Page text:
Whatever the land managers decide, I'll go with it. Trail access is the main thing holding back my purchase decision. I already got a mtb in case they deem it no good, but I see a lot of positives with pedal assist. Looking forward to a Canyon Spectral:ON in the US.

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    Quote Originally Posted by leeboh View Post
    Adapted to the old and lazy?
    Typical over characterization of a feeble mind.... In the meantime, I'll be riding my ebike tonight for another 20 miles outside of Denver. Just like all the old and lazy people.

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    Quote Originally Posted by leeboh View Post
    All the laws in all the state and federal agencies, they move so fast on stuff. Wager is what? Brews, some of my home made bacon? MA has so many conservation areas, all prohibit motorized vehicles. State parks too. Start there. Adapted to the old and lazy? Not. There is no need. Just wants, thats different.
    Nothing really changes in MA. Last time I was there it felt like I took a time travel back in time. CA will lead the change. We always do.

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    Quote Originally Posted by ruthabagah View Post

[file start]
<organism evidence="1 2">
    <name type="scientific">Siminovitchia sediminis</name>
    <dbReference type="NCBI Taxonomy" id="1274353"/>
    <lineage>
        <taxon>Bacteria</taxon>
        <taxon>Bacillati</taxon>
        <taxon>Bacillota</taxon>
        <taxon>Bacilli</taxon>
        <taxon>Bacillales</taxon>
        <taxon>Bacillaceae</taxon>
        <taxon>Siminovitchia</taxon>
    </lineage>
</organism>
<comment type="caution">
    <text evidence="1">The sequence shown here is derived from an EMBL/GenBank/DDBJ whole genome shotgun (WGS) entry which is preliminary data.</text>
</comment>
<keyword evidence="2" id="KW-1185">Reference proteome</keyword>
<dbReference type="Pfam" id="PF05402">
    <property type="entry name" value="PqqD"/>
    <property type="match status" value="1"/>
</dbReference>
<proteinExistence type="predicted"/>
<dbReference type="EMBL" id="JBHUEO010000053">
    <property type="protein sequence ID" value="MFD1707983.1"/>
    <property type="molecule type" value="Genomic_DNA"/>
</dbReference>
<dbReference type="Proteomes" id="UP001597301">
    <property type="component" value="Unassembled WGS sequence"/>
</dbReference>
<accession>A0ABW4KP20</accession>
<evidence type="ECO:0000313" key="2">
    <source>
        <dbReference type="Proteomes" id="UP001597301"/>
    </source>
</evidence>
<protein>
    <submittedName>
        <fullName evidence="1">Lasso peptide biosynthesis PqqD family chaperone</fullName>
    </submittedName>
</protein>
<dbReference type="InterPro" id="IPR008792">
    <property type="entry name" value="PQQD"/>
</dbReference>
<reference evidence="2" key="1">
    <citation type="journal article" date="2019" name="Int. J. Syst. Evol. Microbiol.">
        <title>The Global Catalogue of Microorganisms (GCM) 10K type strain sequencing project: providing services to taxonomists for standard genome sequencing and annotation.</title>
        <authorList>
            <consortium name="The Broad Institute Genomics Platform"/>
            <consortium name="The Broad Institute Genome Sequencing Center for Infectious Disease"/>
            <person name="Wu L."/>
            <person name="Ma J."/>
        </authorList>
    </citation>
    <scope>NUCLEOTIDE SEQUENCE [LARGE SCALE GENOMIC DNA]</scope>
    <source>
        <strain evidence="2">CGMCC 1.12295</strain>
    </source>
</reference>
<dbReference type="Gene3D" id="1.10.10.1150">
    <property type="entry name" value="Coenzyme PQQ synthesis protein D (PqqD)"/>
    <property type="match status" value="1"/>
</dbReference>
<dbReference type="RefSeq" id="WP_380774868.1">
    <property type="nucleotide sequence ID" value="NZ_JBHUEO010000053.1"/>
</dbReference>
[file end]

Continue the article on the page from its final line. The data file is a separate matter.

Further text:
It's only a matter of times before the law change and is adapted to the need of the people. I'll give it 2 years at most.
    I totally agree. As the demographics change so will the laws.

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    Quote Originally Posted by ALimon View Post
    Nothing really changes in MA. Last time I was there it felt like I took a time travel back in time. CA will lead the change. We always do.
    Well yes, it was the start of this country, the revolution and stuff. So it is a bit of history, CA thats just left over Mexico stuff. CA is the test case, we'll see how that shakes out.

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    Quote Originally Posted by ruthabagah View Post
    It's only a matter of times before the law change and is adapted to the need of the people. I'll give it 2 years at most.
    Need? Hmmm. Everyone is now a couch potato? Or a chain smoker. Everyone needs a motor? Interesting. Just keep clicking your heels.

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    Quote Originally Posted by leeboh View Post
    Need? Hmmm. Everyone is now a couch potato? Or a chain smoker. Everyone needs a motor? Interesting. Just keep clicking your heels.
    But you need to look at Euro market trends as well. Not only is Pivot seeing 70% of high end buyers deciding on the Shuttle the owner also states that sales of all mtb's of >$4000 are increasingly going towards emtb's. Are you saying all those Euro's are couch potato's or smokers? Not everyone needs a motor but some people find enjoyment and enhanced riding from having one.